The Violin Channel recently sat down with Domenico Mason, Head of Organization of the “Il Piccolo Violino Magico” International Competition for Young Violinists.
Tell us about the Il Piccolo Violino Magico Competition. When was it founded and what is its core mission?
The first edition of Il Piccolo Violino Magico was held way back in 2006 in a small village called Portogruaro, Italy. However, for more than one reason, we didn't stay there long. In 2016 Il Piccolo found another location — the charming little town of San Vito al Tagliamento in the northern part of Italy.
Il Piccolo Violino Magico aims to become a model of a healthy, positive, top-level musical contest for young artists, offering them the great opportunity to perform with an orchestra during the competition rounds. And of course great prizes!
Why did you choose to focus particularly on young violinists, in the 9-13 age range?
I believe it is the most delicate and important phase in developing a young violinist's technical and musical skills. I would like to believe that the Il Piccolo Violino Magico competition does more than that. I really think children develop critical social skills and empathy through interacting with other children, while also learning the value of hard work and persistence that is so essential in the musical profession.
How does this competition differ from competitions for older violinists, outside of the obvious level and repertoire requirements?
For starters, we have two orchestras accompanying the candidates for entire rounds: the string ensemble of the Accademia Arrigoni will be on stage in the two first rounds while a symphony orchestra will play in the final.
Additionally, we understand that music education is very costly. Selected violinists are supported in the accommodation costs. This allows the arrival of young talented musicians from all over the world and from every social class.
Candidates who don't pass to the final are offered free masterclasses. They will also become part of the jury and get to play a wonderful concert! Lastly, during the competition, they will be performing a J.S.Bach double concerto with one of the jury members.
What do you think is the role of competitions in the development of a young violinist?
Firstly, allow me to define accomplishment not just as winning the competition, but as something the children can put their minds to and accomplish. That said, every single participant that will compete puts an extraordinary effort to prepare a program that is fit for a professional player.
They gain experience on stage — in this competition playing with an orchestra — learn new skills, make friendships, enjoy improved self-esteem, and learn how to lose gracefully. The key is to ensure that the atmosphere promotes constructive competition.
With this younger age group, what would you say the jury is looking for in its laureates? Is it about potential? Or is it about the present?
Competition, in my opinion, is about now. This is the difficulty in performance: it has to be right at this moment. But as they are so young, is quite impossible that jury doesn’t consider their potential too.
All three rounds will offer the opportunity for all candidates to play with an orchestra this year. Can you tell us about those ensembles and what experience will be offered to the candidates?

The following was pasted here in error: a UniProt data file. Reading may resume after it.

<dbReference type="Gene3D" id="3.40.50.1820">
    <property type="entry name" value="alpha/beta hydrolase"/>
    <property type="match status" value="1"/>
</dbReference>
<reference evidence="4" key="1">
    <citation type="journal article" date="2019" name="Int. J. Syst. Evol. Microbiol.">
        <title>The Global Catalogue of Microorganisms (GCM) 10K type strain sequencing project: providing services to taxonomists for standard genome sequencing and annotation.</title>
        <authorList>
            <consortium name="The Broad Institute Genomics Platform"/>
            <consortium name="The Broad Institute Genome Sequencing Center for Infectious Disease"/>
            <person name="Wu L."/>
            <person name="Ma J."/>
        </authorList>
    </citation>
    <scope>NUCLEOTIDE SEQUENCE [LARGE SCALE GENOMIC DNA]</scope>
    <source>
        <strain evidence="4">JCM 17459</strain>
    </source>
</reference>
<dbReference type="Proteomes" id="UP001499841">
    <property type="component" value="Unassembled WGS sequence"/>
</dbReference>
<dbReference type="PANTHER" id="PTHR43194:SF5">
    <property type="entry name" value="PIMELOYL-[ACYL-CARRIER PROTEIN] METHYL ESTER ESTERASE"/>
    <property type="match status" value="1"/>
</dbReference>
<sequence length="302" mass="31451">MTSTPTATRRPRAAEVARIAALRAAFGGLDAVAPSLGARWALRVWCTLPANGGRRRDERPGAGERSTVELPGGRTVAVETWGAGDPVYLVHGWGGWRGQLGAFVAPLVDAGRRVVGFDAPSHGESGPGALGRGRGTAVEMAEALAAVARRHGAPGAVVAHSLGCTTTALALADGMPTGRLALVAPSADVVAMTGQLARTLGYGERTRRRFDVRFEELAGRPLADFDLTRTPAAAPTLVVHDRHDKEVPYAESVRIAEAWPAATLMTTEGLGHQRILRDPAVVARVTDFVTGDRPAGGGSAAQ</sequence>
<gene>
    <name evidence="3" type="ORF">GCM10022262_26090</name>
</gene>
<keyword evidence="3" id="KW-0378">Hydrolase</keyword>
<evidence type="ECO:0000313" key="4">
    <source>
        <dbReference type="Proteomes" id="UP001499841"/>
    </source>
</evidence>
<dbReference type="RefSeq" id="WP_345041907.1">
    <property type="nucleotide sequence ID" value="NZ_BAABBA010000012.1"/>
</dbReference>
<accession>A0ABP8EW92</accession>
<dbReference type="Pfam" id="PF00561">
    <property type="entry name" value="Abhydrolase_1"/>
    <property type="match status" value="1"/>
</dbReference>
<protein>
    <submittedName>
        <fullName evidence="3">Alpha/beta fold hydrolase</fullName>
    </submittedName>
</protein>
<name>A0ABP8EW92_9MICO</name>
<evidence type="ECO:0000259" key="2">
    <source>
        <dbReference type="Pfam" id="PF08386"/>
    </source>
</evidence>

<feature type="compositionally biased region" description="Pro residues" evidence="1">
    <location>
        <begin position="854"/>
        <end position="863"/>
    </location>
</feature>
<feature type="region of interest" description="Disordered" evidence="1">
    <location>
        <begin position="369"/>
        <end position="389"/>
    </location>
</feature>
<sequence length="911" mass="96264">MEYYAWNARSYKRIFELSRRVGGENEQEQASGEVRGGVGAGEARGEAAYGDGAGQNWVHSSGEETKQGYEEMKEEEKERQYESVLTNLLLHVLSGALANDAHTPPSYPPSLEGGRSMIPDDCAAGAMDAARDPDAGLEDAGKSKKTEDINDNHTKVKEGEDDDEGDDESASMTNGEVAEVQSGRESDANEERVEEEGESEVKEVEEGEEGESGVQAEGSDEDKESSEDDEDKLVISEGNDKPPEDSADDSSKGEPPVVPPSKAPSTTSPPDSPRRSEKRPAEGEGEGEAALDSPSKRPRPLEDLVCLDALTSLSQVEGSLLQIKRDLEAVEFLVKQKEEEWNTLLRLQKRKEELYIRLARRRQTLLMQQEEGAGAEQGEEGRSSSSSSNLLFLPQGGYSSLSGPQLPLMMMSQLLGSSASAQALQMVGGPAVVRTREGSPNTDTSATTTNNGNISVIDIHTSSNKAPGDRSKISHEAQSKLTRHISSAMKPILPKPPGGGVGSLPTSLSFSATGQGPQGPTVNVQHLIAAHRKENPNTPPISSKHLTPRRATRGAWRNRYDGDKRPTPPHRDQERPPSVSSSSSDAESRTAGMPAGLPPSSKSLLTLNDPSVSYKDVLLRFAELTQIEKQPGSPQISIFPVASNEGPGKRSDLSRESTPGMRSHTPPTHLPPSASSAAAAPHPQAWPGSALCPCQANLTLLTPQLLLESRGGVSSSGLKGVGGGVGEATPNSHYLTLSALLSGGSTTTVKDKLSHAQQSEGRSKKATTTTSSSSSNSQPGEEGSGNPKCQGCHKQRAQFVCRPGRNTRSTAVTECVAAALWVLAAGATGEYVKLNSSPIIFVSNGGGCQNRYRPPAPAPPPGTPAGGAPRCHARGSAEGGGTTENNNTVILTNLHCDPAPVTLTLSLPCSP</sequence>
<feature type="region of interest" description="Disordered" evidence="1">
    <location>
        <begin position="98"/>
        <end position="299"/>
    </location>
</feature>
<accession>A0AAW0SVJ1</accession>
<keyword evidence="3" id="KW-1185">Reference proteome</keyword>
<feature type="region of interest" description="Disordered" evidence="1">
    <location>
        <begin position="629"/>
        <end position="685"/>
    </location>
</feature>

The first two rounds will be accompanied by string orchestra Accademia Arrigoni and the final by the symphonic orchestra FVG.
The ACCADEMIA D’ARCHI ARRIGONI was founded in 2009 and is aimed at young talents in the field of chamber music and orchestral music. It owes its name to composer Gian Giacomo Arrigoni (1597-1675) and is inspired by the great Russian violin school tradition. The youth Orchestra includes different winners of national and international violin competitions. It also holds outreach activities for younger generations of musicians, performing in Concert-Lessons at primary and secondary schools. It has had many concerts in Friuli Venezia Giulia and Veneto regions and has been invited to participate in numerous Festivals (Carniarmonie, Altolivenza Festival, Mittelfest and "Assisi in the World" Festival).
FVG Orchestra is born recently at the behest of the Friuli Venezia Giulia Region, in order to collect the musical heritage of a border area rich in musical traditions. Although recently formed, the orchestra has held concerts in Budapest, in the beautiful hall that was the seat of the Hungarian Parliament, at the Rossetti Theater in Trieste, the New Giovanni da Udine Theater, the Verdi Theater in Pordenone, the Verdi Theater in Gorizia, and throughout the FVG Region.
You mentioned that one of your goals is to spread Italian music and culture through this competition. Tell us more about this? And, why is this so important to you?
There is no need to remind ourselves about the musical history of Italy. Especially for violin history, Italy is its cradle.
The competition program includes Italian composers. Also, the first prize is a violin made by Italian violin maker Fabio Piagentini.
If you ever visit Italy you will never play dolce the same way as before. You will remember all the ice-cream flavors or jasmines filling the air with heavy perfume. When you see the marking, Allegro, you'll think of children rushing through the sunny piazza. I would like every participant who comes to Italy to take a full bouquet of best impressions and memories.
If we want to tune into and follow this year’s competition, how can we do so?